Darius Cozmic Collection is a piece of history every retro enthusiast must own

Taito might seem like a major games company that disappeared into relative obscurity past the late 90s.

Yet, they’ve continued to find success in arcades and on mobile for many years since, able to live off a rich vein of IP.

Puzzle Bobble and Space Invaders chief among them, sure, but games like Cooking Mama have proved to be a massive hit, as well as Grove Coaster, and Darius.

Darius has had an interesting lifespan, originally appearing in the arcades in the 80s as a three-screen sit-down cabinet. It was incredibly unique for the time and, as such, proved to be very difficult to convert to home consoles.

It eventually appeared on PC Engines in the 90s, though, with a Super and Plus version developed. And before long, Darius would find home on the likes of the Mega Drive, Super Nes and Master System, though these releases were limited in number.

It’s the side-scrolling shooter that some believed was lost to history, few having the chance to experience it for themselves. Until, that is, two new collections were released to modern formats to reintroduce them to the world.

I’ve been spending time with the Darius Cozmic Collection Console which includes Darius II, Darius Twin, Darius Force, Super Nova, Darius Alpha and Darius Plus, and I’ve both been in awe of how good these games still feel, but also how hard as nails it is to move from stage to stage.

Seriously, making any sort of progress feels like … well, progress.

But the collection has clearly been lovingly stitched together, providing players access to special modes, replay functionality so you can watch your best runthroughs, as well as the option to tweak screen types – adding in scanlines and smoothing.

The games themselves are just lovingly recreated versions of some of the best dynamic action side-shooters of all time and they have been allowed to thrive as close to their originally intended selves as possible on modern formats.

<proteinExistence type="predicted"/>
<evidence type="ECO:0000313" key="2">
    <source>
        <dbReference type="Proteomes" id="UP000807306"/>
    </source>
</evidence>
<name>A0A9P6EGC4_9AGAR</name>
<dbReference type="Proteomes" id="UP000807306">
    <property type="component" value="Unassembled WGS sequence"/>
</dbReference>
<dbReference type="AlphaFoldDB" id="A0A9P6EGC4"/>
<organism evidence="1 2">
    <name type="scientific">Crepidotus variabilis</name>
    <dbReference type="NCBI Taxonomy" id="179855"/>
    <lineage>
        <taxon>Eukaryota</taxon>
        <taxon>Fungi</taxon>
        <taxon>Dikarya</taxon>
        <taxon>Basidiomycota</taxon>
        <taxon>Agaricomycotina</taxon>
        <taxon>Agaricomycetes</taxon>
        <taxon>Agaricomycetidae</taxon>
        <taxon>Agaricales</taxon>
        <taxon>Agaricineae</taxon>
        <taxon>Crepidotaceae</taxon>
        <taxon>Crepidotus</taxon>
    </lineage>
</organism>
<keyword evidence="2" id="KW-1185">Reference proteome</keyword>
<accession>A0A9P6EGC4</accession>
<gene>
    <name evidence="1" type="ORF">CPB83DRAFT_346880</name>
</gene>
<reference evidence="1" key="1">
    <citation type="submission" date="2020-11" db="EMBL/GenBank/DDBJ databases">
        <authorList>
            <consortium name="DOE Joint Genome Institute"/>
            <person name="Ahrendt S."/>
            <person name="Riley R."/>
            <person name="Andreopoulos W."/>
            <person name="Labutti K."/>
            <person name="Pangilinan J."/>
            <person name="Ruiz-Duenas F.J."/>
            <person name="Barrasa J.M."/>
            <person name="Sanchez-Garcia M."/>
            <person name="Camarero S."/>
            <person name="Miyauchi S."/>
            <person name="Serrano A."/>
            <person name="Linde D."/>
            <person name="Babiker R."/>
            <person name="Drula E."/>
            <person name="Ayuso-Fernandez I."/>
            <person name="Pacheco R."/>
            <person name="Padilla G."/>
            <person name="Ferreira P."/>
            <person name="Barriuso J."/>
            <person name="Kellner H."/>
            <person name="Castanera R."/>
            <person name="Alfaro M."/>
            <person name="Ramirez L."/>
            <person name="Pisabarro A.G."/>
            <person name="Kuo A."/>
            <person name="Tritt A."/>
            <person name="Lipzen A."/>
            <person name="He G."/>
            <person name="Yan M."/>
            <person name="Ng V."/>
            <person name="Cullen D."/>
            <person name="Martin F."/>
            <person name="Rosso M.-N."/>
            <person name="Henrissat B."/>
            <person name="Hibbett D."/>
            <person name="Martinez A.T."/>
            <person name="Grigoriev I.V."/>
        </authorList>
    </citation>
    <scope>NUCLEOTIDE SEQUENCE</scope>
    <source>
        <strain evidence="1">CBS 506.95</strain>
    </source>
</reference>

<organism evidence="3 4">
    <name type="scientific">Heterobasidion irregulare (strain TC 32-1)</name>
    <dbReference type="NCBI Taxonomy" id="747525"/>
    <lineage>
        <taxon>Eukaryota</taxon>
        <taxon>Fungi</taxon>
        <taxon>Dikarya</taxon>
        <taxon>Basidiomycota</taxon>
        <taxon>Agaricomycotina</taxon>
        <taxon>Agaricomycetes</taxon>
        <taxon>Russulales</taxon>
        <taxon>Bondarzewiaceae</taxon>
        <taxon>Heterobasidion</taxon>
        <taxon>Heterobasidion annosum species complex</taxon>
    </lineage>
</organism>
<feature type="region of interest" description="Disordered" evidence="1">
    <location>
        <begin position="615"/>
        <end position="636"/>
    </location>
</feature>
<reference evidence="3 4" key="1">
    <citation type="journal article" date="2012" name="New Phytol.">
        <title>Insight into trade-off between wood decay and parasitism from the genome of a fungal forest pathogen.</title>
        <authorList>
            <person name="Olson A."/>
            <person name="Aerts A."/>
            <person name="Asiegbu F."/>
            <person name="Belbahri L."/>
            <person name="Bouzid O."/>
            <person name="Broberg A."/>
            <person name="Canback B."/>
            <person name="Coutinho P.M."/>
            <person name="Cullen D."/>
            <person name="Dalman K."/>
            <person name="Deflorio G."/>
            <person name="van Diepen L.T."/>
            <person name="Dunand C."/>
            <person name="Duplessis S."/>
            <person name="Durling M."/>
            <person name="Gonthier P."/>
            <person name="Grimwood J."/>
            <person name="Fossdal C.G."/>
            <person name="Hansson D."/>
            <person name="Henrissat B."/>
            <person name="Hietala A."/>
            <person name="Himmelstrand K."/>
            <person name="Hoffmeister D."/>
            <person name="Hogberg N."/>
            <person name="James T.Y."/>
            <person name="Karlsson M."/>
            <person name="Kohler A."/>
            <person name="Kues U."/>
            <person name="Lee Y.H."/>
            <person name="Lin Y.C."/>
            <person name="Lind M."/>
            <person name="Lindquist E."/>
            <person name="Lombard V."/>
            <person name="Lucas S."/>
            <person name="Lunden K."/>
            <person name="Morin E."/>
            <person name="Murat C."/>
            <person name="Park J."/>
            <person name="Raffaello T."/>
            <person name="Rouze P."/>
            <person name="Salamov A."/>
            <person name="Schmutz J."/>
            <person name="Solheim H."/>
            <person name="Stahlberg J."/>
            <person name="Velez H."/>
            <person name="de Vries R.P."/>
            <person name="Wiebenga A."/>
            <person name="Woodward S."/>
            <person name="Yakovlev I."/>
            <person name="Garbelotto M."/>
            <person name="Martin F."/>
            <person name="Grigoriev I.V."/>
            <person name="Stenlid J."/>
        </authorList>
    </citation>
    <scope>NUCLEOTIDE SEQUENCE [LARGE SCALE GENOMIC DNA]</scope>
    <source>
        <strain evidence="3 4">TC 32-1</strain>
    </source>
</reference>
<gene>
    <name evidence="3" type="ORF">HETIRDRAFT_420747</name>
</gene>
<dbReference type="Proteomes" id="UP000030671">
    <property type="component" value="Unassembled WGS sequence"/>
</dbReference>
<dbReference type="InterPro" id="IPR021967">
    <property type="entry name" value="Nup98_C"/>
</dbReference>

Through that, I think the game really ebs and flows in the best possible way in handheld form on Switch, a fascinating thing considering the three arcade screens that first defined the original game.

It’s some miracle this collection even exists, though. I say that as one of the games – Darius Alpha – was limited to just 800 copies at one point. It was intended to be rare, played only by a select few. Yet a vault has been opened, suddenly allowing more people than ever intended to experience this gem for the first time.

So not only is this collection trying to stay authentic, but they’ve even made it so that you can feel like you’re playing a true piece of history.

Each game follows a similar pattern of you moving your ship freely around the screen, avoiding all sorts of projectiles and enemies, never really staying still for longer than a moment. But each game manages to set new challenges for the player, doing something different with the established theme.

Perhaps the key selling point for these games are the multi-layered paths to create for a unique playthrough and the epic boss battles that were way ahead of their time. Each has a different strategy, sometimes requiring you to actually turn your ship to fire in the opposite direction, but always being aware of the ever-changing screen.